Evaluation of Priority Diagnosis
The most likely diagnosis is bacterial vaginosis as the following criteria for the disorder has been satisfied; pH of more than 4.5; clue cells more than 20%; homogenous vaginal discharge; and positive whiff test (amine odor with addition of KOH) (Alfonsi, Shlay, & Parker, 2004).The disease lowers the quality of life of patients due to the discomfort it causes and the smelly vaginal discharge (Guedou et al., 2013). The patient should avoid having sexual intercourse when applying the vaginal treatment gels because of the annoying vaginal symptoms.
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Furthermore, it is important to share the knowledge that the disorder “is associated with increased risks of more serious conditions such as pelvic inflammatory disease (PID), postoperative infections, and pregnancy-related complications including prematurity” (French, Horton, & Matousek, 2004, p. 806). Lastly, it is important to discuss with the patient the importance of using protection during sexual intercourse because the disorder increases the probability of acquiring HIV once a woman is exposed to the virus. An interdisciplinary team comprising a nurse (to provide education and information), a social worker (to monitor medication adherence and lifestyle change), and a counselor (to provide advice of sexual choices) can provide the needed care to achieve optimum disorder management and outcomes.
Facilitators and Barriers
In facilitators, the patient needs to follow the treatment regimen and develop alternative strategies to douching. In barriers, the patient should know that it is impossible to achieve optimal disorder management if she continues having multiple sexual partners and if she continues experiencing recurrent UTIs (Nenadic & Pavlovic, 2015). The condition can also be worsened by cigarette smoking, use of intrauterine device, having sex with another woman, and failure to use a condom during sexual intercourse (Alfonsi et al., 2004).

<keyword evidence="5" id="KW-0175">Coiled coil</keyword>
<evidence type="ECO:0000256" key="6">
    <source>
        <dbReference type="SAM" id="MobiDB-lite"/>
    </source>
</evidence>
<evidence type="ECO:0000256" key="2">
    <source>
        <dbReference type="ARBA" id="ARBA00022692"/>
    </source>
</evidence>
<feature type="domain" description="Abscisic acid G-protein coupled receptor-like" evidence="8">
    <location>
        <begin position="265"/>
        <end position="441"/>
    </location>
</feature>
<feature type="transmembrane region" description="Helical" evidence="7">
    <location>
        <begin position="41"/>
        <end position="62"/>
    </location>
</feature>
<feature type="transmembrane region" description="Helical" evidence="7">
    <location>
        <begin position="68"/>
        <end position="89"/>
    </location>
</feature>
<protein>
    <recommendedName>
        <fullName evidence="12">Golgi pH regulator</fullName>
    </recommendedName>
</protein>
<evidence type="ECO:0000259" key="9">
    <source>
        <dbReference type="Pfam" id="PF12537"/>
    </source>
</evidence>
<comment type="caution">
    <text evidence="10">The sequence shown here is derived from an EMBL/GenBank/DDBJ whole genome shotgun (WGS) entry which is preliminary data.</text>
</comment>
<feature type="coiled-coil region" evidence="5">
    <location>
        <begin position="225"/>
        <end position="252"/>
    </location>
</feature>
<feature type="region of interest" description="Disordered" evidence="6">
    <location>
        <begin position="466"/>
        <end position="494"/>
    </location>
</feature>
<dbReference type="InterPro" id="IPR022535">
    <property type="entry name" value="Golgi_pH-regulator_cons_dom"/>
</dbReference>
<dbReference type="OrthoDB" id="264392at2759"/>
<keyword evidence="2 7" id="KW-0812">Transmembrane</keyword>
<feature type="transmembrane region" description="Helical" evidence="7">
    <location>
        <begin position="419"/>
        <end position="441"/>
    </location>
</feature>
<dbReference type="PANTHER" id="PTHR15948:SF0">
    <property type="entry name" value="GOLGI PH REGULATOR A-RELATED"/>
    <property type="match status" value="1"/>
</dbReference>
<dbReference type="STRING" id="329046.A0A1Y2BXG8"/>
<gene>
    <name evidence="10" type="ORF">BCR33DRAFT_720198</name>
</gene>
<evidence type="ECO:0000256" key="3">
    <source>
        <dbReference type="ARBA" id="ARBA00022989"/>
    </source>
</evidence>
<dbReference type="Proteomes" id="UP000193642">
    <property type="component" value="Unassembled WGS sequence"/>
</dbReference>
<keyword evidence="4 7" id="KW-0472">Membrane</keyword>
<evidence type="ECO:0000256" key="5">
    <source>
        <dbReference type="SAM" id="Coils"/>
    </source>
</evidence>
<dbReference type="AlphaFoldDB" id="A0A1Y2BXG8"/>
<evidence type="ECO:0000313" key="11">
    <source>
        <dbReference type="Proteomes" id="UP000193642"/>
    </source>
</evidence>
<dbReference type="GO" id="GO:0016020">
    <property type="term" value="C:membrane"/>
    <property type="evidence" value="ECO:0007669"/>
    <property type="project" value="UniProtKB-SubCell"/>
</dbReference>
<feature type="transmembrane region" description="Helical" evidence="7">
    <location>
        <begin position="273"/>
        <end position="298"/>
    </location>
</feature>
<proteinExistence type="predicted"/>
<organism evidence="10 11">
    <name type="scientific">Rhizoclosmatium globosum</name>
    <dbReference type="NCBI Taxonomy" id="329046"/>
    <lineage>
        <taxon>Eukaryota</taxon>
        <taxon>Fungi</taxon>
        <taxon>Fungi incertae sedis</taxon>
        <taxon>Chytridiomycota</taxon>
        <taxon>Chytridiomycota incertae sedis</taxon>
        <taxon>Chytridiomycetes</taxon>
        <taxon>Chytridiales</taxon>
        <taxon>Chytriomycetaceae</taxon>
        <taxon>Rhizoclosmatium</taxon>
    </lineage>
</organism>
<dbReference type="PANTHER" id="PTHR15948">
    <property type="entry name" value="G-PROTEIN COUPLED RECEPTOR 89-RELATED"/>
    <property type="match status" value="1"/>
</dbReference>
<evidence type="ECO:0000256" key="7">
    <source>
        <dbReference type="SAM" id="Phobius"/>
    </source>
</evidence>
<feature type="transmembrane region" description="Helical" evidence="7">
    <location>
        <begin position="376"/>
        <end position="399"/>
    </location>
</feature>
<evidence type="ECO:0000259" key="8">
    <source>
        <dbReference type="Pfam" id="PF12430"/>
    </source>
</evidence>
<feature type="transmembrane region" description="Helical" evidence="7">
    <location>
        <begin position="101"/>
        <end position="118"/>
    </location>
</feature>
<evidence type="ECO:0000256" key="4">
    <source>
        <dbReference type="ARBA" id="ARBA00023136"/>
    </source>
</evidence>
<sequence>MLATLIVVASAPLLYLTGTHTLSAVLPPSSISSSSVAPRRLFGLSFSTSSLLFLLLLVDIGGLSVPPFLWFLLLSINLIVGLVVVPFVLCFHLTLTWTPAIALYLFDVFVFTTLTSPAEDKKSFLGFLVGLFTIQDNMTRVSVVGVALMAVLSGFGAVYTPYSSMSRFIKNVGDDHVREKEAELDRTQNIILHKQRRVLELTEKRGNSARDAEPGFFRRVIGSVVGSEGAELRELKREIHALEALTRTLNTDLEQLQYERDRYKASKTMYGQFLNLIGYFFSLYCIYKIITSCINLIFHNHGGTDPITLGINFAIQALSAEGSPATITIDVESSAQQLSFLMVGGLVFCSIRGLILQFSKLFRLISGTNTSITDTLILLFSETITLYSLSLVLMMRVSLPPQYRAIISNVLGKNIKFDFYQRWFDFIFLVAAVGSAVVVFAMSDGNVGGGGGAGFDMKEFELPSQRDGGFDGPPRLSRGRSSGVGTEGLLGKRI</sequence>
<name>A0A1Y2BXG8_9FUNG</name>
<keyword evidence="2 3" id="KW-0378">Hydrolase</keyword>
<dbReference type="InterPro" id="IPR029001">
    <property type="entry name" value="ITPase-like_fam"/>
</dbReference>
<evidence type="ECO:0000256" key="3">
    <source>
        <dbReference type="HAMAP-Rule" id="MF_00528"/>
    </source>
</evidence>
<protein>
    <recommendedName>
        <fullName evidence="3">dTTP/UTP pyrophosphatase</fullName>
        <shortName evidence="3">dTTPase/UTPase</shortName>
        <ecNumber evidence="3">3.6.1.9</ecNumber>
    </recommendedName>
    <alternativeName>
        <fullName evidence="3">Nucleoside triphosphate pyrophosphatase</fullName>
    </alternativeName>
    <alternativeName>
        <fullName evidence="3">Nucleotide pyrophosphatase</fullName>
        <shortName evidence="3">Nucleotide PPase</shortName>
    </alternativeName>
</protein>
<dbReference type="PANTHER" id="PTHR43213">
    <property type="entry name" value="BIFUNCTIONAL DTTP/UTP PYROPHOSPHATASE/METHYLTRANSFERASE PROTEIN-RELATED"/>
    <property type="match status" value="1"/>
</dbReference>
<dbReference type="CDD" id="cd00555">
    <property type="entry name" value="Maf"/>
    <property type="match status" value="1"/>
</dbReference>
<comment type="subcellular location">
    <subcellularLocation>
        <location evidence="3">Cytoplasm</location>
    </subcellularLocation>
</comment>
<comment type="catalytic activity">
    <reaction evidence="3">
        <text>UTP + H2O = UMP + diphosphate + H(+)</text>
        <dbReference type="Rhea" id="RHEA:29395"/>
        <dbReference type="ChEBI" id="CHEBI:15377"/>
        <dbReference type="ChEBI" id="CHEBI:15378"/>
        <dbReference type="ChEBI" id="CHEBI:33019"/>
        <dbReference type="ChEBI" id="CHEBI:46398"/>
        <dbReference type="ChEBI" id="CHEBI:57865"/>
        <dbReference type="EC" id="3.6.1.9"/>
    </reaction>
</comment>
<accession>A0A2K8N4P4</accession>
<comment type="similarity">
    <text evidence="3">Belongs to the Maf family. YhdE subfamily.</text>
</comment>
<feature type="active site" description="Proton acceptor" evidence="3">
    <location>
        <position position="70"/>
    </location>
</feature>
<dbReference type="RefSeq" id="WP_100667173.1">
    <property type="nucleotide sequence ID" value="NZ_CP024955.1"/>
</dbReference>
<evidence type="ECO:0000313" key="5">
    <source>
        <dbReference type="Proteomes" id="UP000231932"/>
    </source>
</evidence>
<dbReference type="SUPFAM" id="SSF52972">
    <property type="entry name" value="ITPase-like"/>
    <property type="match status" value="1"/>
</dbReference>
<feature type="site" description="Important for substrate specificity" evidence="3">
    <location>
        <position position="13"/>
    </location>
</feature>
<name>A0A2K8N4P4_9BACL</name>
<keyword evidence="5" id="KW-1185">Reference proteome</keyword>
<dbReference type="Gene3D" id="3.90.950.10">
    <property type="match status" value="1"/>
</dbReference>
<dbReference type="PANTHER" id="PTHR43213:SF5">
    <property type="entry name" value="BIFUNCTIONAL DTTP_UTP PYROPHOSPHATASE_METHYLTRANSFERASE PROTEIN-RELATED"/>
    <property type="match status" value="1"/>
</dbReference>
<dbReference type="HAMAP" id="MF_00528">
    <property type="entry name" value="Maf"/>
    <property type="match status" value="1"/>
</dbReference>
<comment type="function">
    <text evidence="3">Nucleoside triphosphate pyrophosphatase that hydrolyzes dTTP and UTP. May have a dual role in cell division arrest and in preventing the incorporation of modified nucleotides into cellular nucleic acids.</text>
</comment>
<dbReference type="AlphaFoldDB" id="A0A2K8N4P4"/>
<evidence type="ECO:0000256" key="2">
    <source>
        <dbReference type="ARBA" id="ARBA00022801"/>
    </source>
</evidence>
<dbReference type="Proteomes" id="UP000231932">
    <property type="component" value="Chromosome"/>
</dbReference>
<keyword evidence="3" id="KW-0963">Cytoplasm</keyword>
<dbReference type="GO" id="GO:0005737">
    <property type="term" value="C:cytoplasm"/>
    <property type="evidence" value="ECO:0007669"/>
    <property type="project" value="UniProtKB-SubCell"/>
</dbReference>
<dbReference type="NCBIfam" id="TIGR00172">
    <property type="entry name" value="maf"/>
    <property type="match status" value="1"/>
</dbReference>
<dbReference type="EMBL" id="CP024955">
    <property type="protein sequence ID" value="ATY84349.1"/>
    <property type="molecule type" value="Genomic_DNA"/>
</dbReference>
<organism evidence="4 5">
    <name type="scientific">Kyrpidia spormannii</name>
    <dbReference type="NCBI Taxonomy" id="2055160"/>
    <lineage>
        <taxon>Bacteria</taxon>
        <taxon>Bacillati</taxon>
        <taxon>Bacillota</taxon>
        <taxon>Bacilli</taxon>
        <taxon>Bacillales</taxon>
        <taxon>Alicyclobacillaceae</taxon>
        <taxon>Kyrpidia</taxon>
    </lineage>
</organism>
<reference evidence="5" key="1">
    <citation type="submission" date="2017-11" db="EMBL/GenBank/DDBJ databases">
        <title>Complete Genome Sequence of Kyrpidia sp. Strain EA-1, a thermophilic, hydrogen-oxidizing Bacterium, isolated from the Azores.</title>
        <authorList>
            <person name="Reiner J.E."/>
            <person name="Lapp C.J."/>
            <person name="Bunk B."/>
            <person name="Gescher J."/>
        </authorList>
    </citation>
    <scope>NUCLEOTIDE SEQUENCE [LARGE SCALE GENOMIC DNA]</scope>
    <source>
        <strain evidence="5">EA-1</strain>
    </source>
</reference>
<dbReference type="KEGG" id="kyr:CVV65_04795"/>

This paper has reviewed a clinical case study based on one of the variants of vaginitis known as bacterial vaginosis. From the discussion and analysis, it is clear that there exists a need for patients to visit qualified healthcare professionals so that a correct diagnosis is made due to similar symptoms in a number of genitourinary disorders under vaginitis.
Alfonsi, G.A., Shlay, J.C., & Parker, S. (2004). What is the best approach for managing recurrent bacterial vaginosis? Journal of Family Practice, 53(8), 650-652.
Campos-Outcalt, D. (2011). CDC update: Guidelines for treating STDs. Journal of Family Practice, 60(3), 143-146.
Egan, M., & Lipsky, M.S. (2002). Vaginitis: Case reports and brief review. AIDS Patient Care and STDs, 16(8), 367-373. doi: 10.1089/10872910260196396
French, L., Horton, J., & Matousek, M. (2004). Abnormal vaginal discharge: Using office diagnostic testing more effectively. Journal of Family Practice, 53(10), 805-814.
Guedou, F.A., Van Damme, L., Deese, J., Crucitti, T., Becker, M., Mirembe, F.,…Alary, M. (2013). Behavioral and medical predictors of bacterial vaginosis recurrence among female sex workers: Longitudinal analysis from a randomized controlled trial. BMC Infectious Diseases, 13(1), 1-11. doi: 10.1186/1471-2334-13-208
Nenadic, D., & Pavlovic, M.D. (2015). Value of bacterial culture of vaginal swabs in diagnosis of vaginal infections. Military Medical & Pharmaceutical Journal of Serbia, 72(6), 523-528. doi: 10.2298/VSP140602061N
Theroux, R. (2005). Factors influencing women’s decision to self-treat vaginal symptoms. Journal of the American Academy of Nurse Practitioners, 17(4), 156-162. doi: 10.1111/j.1041-2972.2005.0024.x
Williams, O. (2005). Bacterial vaginosis: Don’t miss the most common cause of vaginal discharge. Pulse, 65(24), 72-76.